After a year and a half of searching for a business to acquire, Mike Budde purchased Toolrite Manufacturing (later renamed Budde Precision Machining). Over his two years of shop ownership, he has built up the trust of his employees and customers, and expanded the company to take on new types of work.
Mike Budde says that throughout his career, there’s always been a part of him that wanted to own his own business. “I think it’s something that developed over time and took a little bit to mature, frankly, but it’s been there all along,” he explains. But figuring out the right time to become a shop owner wasn’t as clear-cut. “That's, in a lot of ways, the magic question,” he says. “In retrospect I could have done it five or 10 years earlier, but I took a cautious approach. I wanted to be sure I was ready.” And that turned out to be the first of many challenges on his road to shop ownership.
In 2019, he became the owner of the business he now calls Budde Precision Machining, a 10-employee job shop in Dayton, Ohio. We recently reported on the shop’s expansion of capacity to take on production work. In this video, Budde describes his journey into becoming a manufacturing business owner:
He had a plan for the business he wanted to lead and grow, so he had a good idea of what he was looking for when considering shops to buy. He wanted a company that provided a solid foundation of capabilities, systems, customers and people. “As we grow, we don't want to change that foundation,” he explains. “We want to add on to it and build it, so that needs to be solid.” He had a list of characteristics in mind, and while he didn’t expect to find a business that matched perfectly, he needed a shop that was 85% there in order to quickly start working toward his vision of becoming a high-end production parts supplier.
But finding shops that were open to acquisition proved to be another challenge. “A company that is considering selling doesn't necessarily want the world to know that,” he explains. He consulted regularly with advisers in banking, brokering, accounting and law, networked with the local manufacturing community, and checked listings regularly. “In a lot of ways, it was good prep for being a business owner, having to pull those threads myself,” he says. He did find shops looking to sell, and seriously considered a handful of them. After a year and a half of searching, he purchased a tool-and-die shop called Toolrite Manufacturing, later renamed Budde Precision Machining.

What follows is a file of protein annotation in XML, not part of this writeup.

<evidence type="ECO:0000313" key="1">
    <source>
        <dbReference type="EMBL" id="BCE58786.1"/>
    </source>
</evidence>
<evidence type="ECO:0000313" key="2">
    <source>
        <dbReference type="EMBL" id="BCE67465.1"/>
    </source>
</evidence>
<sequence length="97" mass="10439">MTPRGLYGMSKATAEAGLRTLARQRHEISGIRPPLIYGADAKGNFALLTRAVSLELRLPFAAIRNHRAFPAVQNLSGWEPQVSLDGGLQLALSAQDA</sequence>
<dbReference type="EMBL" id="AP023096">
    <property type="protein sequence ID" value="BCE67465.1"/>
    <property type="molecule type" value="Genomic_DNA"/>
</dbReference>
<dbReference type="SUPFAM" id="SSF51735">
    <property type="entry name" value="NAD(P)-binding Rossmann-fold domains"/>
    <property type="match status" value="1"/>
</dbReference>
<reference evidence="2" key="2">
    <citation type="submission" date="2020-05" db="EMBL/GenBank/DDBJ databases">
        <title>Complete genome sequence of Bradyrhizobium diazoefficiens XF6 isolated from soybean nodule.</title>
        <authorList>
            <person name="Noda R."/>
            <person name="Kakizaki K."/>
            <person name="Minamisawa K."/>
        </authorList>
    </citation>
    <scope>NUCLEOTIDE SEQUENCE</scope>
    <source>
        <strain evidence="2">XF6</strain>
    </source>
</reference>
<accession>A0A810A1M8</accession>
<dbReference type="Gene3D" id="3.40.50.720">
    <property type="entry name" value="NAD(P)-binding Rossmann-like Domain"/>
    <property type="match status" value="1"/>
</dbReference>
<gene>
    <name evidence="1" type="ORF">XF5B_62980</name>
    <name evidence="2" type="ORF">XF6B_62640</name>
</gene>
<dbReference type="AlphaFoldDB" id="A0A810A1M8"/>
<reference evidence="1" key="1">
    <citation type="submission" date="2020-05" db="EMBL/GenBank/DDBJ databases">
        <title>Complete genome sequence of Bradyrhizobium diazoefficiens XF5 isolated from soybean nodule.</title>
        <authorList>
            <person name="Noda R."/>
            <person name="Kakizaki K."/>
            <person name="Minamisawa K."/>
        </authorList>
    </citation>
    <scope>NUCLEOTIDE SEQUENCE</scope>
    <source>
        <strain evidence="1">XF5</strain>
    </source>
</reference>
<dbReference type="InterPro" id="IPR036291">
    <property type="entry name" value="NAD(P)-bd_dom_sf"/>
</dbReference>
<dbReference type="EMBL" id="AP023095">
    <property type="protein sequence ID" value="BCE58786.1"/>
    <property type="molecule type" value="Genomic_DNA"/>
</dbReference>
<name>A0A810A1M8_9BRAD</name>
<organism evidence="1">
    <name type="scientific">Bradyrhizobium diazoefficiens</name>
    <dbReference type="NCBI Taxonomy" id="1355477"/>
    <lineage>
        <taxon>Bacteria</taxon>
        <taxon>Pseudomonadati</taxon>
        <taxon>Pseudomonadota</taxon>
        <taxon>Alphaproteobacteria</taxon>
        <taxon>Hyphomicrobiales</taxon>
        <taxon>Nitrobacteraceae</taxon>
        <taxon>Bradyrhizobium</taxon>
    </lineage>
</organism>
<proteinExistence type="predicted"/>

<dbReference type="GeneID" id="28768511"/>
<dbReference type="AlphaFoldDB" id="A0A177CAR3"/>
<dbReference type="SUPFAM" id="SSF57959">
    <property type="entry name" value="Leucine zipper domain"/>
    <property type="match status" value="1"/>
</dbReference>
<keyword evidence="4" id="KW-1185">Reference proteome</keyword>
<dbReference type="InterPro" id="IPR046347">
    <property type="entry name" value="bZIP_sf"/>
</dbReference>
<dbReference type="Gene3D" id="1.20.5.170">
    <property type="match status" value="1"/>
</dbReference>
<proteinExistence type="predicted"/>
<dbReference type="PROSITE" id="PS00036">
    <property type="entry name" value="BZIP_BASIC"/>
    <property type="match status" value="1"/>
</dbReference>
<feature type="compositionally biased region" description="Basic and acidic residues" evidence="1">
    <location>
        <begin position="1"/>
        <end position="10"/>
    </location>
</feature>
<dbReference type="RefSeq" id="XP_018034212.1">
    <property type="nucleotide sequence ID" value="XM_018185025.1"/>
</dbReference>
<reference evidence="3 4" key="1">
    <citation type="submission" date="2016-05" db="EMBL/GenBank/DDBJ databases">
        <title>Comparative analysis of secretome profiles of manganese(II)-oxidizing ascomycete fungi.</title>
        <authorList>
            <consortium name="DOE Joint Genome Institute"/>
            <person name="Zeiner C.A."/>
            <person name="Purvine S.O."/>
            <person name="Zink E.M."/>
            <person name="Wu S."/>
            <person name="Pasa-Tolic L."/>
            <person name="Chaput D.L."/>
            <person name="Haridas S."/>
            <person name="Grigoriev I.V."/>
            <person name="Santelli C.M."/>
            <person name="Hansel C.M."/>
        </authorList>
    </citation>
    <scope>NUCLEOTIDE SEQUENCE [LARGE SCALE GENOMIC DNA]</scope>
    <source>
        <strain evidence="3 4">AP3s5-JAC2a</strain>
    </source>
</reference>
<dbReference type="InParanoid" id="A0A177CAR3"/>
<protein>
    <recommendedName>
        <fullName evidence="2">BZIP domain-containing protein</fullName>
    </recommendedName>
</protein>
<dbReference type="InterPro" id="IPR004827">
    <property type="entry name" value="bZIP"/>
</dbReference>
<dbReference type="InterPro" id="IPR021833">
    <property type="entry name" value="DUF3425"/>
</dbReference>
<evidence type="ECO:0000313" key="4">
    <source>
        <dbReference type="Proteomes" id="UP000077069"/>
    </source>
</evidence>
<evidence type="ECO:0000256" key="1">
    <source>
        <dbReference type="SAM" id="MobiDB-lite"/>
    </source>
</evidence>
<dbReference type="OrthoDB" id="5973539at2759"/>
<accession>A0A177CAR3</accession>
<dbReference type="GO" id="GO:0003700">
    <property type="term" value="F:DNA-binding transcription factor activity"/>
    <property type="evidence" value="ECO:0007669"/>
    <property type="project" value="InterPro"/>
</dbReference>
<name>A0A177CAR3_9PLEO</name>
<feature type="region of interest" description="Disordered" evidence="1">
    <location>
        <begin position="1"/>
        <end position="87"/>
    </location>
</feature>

According to Budde, the shop filled nearly every requirement. The employees were up to the skill level he needed, the customer base was solid, and the systems that were already established, such as ERP and material ordering processes, were strong. “All those things were in place to support the customers and to support the machinists, which was really important as a foundation from which to grow,” he says.
But even with a solid foundation, it was intimidating for Budde to step into his role as the shop’s new owner. “It’s scary because there are these two critical aspects, the team in the building and the customer base outside, and you’re walking in and asking them all to take a leap of faith and trust you as the new guy,” he explains.
Having met the staff before everything was finalized, Budde says he felt comfortable coming in as their new boss because he felt confident in what they could do. But he still had to build their trust in him. “That comes from proving yourself,” he explains, and he knew had some things to prove to his new staff. “Toolrite was founded by toolmakers, so I walked in on day one, and the first thing I said is, ‘I'm not a machinist,’” he says. “The record skipped and everybody kind of goes, ‘Well, what are you doing?’” However, he was able to demonstrate the value of his experience in the front office and engineering side of the business and build trust from there.
He says his first order of business was making sure that the company wasn’t going to move backwards on anything before moving forward with any of his plans. This meant looking to the value of existing customer relationships, existing employees and existing equipment — and looking to where attention was needed in any of these areas. “From there, you trust your business plan and you trust the reasons that you’re in it in the first place,” he says.
His two years of shop ownership have included ups and downs, and he says his biggest lesson has been learning how to “monitor the average,” so as not to get so caught up in the highs or bogged down by the lows that he loses sight of the big picture.
When it comes to advice for prospective shop owners, Budde suggests assembling a team of mentors and advisers who can provide personalized guidance throughout the acquisition process. But generally, he encourages potential shop owners to prepare themselves for both the stresses and rewards of the job, and consider their motivations. “Trying to build something special is a pretty noble fundamental goal, and it really helps guide that decision,” he says.